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“Speaking another language”, Acts 2:1-21 / May 19th, 2024 / Pentecost Sunday/ Hope Lutheran Church, Rev. Lucas Andre Albrecht

Text: Acts 2:1-12
Theme: “Speaking another language”


Intro –  Today we celebrate Pentecost, remembering the miracle of the tongues of fire in Jerusalem. The disciples spoke in different languages to reach various people and nations with the Gospel.

My initial question to you today is: how many languages other than English can you speak? You might say, “I can only speak English, Pastor. That’s it.” However, I am sure we all can speak another language to this day, almost every day: the language that our neighbor understands.


1 – Speaking the nations’ language

First, let’s reflect about that Pentecost in Jerusalem, around year 33AD. Could we guess why that special gift was poured out on the disciples? I would say it may be interpreted as a “Divine push” for the disciples to start doing what Jesus commanded them: to shaer the Gospel to the nations. But it also shows that God is always the One doing the job. We will try our best, but our best is never sufficient. Our sufficiency comes from God, from the Holy Spirit. He goes ahead of us, opening doors for the Gospel.[1] Now, on that specific day, there was a communication issue: different languages were involved, not only Greek or Hebrew/Aramaic, as people from different areas were present. That is when the Holy Spirit comes to bring a miracle that would make communication possible. As a result, thousands heard the Gospel ofd Christ being proclaimed in their own language.

Here we see, at the very outset of the missionary endeavor of the Christian Church, that God gives us two important messages:

-It is God the Holy Spirit who is The Missionary. The apostles, and all Christians by extension, are the instruments of His work.
-When we speak the language that our neighbor understands, the message of the Gospel is communicated to their hearts.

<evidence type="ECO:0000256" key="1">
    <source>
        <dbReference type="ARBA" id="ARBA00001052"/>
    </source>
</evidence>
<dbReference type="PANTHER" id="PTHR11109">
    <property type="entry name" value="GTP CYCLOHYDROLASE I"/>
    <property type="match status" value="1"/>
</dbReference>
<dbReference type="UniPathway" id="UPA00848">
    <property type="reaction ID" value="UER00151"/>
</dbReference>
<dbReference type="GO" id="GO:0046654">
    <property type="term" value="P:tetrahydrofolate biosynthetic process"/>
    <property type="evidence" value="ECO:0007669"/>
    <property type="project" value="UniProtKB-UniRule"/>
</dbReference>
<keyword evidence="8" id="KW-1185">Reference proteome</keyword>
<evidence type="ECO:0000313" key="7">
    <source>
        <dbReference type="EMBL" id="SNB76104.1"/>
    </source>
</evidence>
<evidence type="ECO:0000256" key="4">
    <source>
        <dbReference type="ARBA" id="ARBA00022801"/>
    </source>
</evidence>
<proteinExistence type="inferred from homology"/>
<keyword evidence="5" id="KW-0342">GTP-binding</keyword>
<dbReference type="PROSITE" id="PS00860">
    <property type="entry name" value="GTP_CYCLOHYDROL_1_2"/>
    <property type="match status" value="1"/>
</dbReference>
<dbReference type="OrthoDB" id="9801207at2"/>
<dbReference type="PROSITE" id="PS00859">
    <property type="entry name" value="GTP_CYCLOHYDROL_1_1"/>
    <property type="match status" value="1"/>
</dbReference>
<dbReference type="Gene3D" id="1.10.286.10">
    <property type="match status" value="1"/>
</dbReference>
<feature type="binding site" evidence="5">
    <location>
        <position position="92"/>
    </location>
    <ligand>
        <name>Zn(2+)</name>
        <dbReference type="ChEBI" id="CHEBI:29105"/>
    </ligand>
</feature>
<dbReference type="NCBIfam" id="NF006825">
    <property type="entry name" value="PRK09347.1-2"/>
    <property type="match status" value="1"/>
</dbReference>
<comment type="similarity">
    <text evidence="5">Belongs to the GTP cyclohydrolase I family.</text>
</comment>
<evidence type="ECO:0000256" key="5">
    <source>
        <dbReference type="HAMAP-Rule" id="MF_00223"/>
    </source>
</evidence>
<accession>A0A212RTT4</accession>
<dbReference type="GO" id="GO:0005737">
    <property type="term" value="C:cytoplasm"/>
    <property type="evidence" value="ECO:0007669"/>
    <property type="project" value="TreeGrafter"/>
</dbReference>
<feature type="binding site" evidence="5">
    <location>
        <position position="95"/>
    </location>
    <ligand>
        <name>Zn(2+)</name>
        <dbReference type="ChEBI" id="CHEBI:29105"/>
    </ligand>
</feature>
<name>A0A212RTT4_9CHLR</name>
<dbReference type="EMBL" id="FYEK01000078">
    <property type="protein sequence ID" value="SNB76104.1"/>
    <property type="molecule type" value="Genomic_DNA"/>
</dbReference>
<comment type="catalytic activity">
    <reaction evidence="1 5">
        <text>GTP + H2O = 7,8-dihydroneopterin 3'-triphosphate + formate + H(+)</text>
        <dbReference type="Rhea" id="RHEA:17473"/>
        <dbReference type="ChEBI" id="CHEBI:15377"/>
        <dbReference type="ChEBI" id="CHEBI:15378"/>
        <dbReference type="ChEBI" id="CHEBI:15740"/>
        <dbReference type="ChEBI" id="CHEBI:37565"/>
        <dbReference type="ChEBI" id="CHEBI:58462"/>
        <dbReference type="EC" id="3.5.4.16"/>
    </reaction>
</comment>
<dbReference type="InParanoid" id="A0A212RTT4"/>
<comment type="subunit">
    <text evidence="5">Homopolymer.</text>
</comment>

We make a break here to speak specifically about speaking in tongues. It is important to remember that the disciples spoke actual tongues, not new ones, no “tongue of the angels” type of thing. Now, would it still be possible today for a person to start speaking a language they’ve never learned before? Here’s is the summary of our Christian Lutheran take on this topic:

-Yes, it may happen still today since God is Almighty, and He may grant this gift when and if it pleases Him. However, we should mark this well: to Him. Not to me, not to you, not any “specially anointed” pastor or person, not in a specific day and time in my Church. If that happens, it is all His action.

-If that miracle happens somewhere, it will have a clear purpose. St. Paul instructs us: It is better for the Church that you would speak one word that everybody will understand than a thousand unintelligible words. Because it would be meant to build the Church up, and not as a talent show off. What we can never admit is that Baptism with water is not sufficient, meaning that you would become a better, first class Christian only if you are “baptized in the Holy Spirit.” The gift of speaking in tongues would be the main proof of that baptism, and if that hasn’t happen to you yet, you may not be in full appreciation before God. This is not only wrong, but also antibiblical. The Baptism in the Holy Spirit is one and the same. There is only one Baptism, One Lord, one faith.

The fact that we don’t have regular “speaking in tongues” in our Services, rather than showing lack of faith proves the opposite. It shows that we place unconditonal faith ih God, that He manifests His Will when and where is pleases Him.

Back from intermission. Back to the Pentecost feast as a whole. It is the feast of the Christian Church where we remember:

* God created a special event to make the Gospel be shared with the heart of thousands of people.
* God still creates special opportunities for us to speak another tongue.

“To speak another language? Which one?”


2 – Speaking another language

I am sure God the Holy Spirit has enabled you to speak more than one language. I would guess that you had at least one opportunity during the past week to do so. Think about it:

  • Someone you had a fight with and you have not reconciled yet. “I’m not taking the first step. He or she might as well do it and…”
  • Someone you really admire but never expressed it to them – which would be of great help for them;
  • Someone you love and have not for a long time said so. “I love you”;
  • Some relationship that could be fostered to grow into an opportunity to share your faith;
  • Someone needing someone to listen to them, to lend a hand or a shoulder;